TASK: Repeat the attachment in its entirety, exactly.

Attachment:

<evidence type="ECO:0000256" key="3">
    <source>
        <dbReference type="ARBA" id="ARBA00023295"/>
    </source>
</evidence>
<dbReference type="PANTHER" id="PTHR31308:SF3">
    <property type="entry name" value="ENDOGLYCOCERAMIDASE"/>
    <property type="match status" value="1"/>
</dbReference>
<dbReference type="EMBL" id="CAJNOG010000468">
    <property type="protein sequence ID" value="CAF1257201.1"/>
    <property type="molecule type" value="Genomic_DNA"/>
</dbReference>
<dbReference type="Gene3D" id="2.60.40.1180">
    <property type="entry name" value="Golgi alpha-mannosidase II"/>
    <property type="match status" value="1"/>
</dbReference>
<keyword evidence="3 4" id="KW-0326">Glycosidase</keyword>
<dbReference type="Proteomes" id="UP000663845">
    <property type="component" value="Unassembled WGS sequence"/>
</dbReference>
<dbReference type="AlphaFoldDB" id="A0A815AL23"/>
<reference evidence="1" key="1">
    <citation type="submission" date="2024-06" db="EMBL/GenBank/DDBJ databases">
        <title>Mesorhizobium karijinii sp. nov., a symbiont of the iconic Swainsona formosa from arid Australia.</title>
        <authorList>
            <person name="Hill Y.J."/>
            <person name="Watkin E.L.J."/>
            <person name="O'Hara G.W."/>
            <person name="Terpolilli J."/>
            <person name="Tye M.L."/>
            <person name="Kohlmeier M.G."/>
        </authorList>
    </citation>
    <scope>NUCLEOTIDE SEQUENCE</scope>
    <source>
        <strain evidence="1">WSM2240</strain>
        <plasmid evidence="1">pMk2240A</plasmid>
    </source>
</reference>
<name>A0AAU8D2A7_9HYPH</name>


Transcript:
<evidence type="ECO:0000256" key="3">
    <source>
        <dbReference type="ARBA" id="ARBA00023295"/>
    </source>
</evidence>
<dbReference type="PANTHER" id="PTHR31308:SF3">
    <property type="entry name" value="ENDOGLYCOCERAMIDASE"/>
    <property type="match status" value="1"/>
</dbReference>
<dbReference type="EMBL" id="CAJNOG010000468">
    <property type="protein sequence ID" value="CAF1257201.1"/>
    <property type="molecule type" value="Genomic_DNA"/>
</dbReference>
<dbReference type="Gene3D" id="2.60.40.1180">
    <property type="entry name" value="Golgi alpha-mannosidase II"/>
    <property type="match status" value="1"/>
</dbReference>
<keyword evidence="3 4" id="KW-0326">Glycosidase</keyword>
<dbReference type="Proteomes" id="UP000663845">
    <property type="component" value="Unassembled WGS sequence"/>
</dbReference>
<dbReference type="AlphaFoldDB" id="A0A815AL23"/>
<reference evidence="1" key="1">
    <citation type="submission" date="2024-06" db="EMBL/GenBank/DDBJ databases">
        <title>Mesorhizobium karijinii sp. nov., a symbiont of the iconic Swainsona formosa from arid Australia.</title>
        <authorList>
            <person name="Hill Y.J."/>
            <person name="Watkin E.L.J."/>
            <person name="O'Hara G.W."/>
            <person name="Terpolilli J."/>
            <person name="Tye M.L."/>
            <person name="Kohlmeier M.G."/>
        </authorList>
    </citation>
    <scope>NUCLEOTIDE SEQUENCE</scope>
    <source>
        <strain evidence="1">WSM2240</strain>
        <plasmid evidence="1">pMk2240A</plasmid>
    </source>
</reference>
<name>A0AAU8D2A7_9HYPH</name>